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Sea Level Rise in ArcGIS

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#1
Jason JB

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Hi All,

I am currently working on a project and would like to show 3 different cases of sea level change in a GIS and
have values of 0, 0.5 and 1 metres as the inundation levels. Does anyone know how I go about doing this in
ArcGIS.

Thanks in advance!

#2
frax

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I hope you have a really detailed elevation model, and that you are working on a very large-scale map - this won't really show anything interesting on a regional/continental/global scale, especially if the elevation model is not super-detailed.

What you have to do here is to do some Spatial Analyst processing, you want to classify elevations that are 0 + inudation level that are bordering sea classified as inundated (to avoid inland basins being inundated).
Hugo Ahlenius
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#3
ProMapper

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I hope you have a really detailed elevation model, and that you are working on a very large-scale map - this won't really show anything interesting on a regional/continental/global scale, especially if the elevation model is not super-detailed.

What you have to do here is to do some Spatial Analyst processing, you want to classify elevations that are 0 + inudation level that are bordering sea classified as inundated (to avoid inland basins being inundated).

Yes, I agree with you. It can be used only for very small areas. Here is an interesting Google map flood map where you can experiment by increasing the flooding. Just go over and see if 0.5 and 1m, make any indundation. Here is the link http://flood.firetre...22.4516,85.9570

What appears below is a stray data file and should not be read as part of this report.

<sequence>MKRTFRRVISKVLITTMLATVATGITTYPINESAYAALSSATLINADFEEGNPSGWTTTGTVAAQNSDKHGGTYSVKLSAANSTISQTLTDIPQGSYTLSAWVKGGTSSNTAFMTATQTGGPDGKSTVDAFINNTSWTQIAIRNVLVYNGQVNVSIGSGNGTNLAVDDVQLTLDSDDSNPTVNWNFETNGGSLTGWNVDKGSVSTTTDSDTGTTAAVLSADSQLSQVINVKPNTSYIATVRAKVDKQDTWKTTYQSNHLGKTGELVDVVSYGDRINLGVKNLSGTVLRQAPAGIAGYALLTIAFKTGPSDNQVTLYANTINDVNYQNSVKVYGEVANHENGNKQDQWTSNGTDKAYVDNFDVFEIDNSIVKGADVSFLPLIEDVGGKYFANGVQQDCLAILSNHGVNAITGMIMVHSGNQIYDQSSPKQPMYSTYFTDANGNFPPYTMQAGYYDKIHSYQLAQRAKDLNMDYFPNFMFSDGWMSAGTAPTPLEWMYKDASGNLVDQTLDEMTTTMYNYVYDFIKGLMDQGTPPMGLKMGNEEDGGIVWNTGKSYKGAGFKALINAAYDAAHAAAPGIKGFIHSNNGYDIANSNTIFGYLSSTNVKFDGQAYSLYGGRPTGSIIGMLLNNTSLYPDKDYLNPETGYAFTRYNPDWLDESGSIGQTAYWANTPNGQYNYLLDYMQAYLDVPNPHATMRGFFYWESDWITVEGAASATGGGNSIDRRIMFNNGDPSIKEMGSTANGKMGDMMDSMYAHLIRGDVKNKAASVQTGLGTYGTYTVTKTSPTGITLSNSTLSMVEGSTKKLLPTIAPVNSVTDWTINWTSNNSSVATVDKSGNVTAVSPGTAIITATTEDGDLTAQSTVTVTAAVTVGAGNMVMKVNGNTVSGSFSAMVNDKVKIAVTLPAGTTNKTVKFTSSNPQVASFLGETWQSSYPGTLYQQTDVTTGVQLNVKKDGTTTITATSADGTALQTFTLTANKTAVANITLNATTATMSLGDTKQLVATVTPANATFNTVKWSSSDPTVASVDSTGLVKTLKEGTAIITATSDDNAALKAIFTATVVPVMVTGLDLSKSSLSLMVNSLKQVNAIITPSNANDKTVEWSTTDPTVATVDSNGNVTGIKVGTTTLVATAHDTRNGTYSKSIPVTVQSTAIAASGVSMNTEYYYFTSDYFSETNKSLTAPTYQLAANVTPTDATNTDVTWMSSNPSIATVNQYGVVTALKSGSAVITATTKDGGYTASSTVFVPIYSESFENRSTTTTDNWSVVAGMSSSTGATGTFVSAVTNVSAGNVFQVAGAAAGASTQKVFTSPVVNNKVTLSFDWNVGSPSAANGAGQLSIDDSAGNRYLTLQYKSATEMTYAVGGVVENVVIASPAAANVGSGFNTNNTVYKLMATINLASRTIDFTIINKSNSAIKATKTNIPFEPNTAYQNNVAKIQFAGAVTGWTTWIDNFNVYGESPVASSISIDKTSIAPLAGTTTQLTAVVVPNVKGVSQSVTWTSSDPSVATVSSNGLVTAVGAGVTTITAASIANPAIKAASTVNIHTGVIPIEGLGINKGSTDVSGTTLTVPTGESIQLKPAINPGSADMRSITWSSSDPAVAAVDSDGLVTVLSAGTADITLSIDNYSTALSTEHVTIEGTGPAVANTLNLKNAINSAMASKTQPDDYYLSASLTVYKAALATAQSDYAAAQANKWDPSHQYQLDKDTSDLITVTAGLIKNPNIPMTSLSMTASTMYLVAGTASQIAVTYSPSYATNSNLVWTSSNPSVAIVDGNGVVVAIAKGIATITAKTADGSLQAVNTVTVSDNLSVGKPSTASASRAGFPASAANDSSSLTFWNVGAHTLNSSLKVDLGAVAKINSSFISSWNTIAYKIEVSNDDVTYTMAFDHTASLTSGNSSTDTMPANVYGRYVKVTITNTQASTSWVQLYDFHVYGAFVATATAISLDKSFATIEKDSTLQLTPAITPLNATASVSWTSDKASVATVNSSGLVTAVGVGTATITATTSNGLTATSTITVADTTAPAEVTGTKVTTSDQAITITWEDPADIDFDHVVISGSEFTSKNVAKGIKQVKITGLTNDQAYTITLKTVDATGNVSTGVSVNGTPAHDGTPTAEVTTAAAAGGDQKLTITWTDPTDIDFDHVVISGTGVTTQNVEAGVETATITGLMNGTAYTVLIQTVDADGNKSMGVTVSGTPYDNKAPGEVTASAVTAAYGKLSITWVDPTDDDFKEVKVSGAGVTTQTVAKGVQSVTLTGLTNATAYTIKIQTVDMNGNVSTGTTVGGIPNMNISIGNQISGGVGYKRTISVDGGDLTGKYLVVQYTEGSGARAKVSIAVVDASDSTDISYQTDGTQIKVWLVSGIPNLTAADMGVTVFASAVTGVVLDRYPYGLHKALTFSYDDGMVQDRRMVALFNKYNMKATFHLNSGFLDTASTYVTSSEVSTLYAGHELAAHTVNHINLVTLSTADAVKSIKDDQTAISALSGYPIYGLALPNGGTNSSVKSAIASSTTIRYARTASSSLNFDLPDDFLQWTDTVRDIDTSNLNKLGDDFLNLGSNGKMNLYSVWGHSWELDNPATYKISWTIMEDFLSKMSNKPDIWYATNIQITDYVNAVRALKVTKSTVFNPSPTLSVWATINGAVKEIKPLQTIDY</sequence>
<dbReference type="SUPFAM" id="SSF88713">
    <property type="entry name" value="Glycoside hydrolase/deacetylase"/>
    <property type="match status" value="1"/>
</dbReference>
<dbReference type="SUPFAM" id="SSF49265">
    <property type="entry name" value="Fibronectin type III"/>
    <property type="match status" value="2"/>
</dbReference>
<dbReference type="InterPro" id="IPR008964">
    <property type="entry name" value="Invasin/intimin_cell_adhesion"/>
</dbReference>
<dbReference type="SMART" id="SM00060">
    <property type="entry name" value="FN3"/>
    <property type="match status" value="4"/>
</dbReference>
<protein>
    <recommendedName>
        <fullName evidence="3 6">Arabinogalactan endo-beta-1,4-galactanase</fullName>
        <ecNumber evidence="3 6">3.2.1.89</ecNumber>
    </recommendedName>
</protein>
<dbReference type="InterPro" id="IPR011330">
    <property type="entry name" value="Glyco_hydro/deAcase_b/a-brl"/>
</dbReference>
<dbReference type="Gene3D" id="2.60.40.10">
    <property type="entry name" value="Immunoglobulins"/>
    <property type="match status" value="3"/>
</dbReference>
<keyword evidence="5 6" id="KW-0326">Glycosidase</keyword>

Anu
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#4
BioGeoMan

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I created some regional maps similar to this for coastal NC at 1, 2, and 3 ft inundation levels. Be careful about this type of analysis since you are essentially showing the "bathtub" effect of sea level rise and not taking into account local geomorphologic and erosional processes which will alter the predicted bathtub model significantly in some places.

Thanks,
M.

Michael Scisco

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#5
Matthew Hampton

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One related, and interesting thought I had the other day – when the level of the oceans rise, all the mountains shrink! :rolleyes:

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#6
SteveR

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Peter Guth has been working with sea level changes in his program Microdem. Here's an example he's posted for Annapolis, Maryland:
http://www.usna.edu/...rodemoutput.htm




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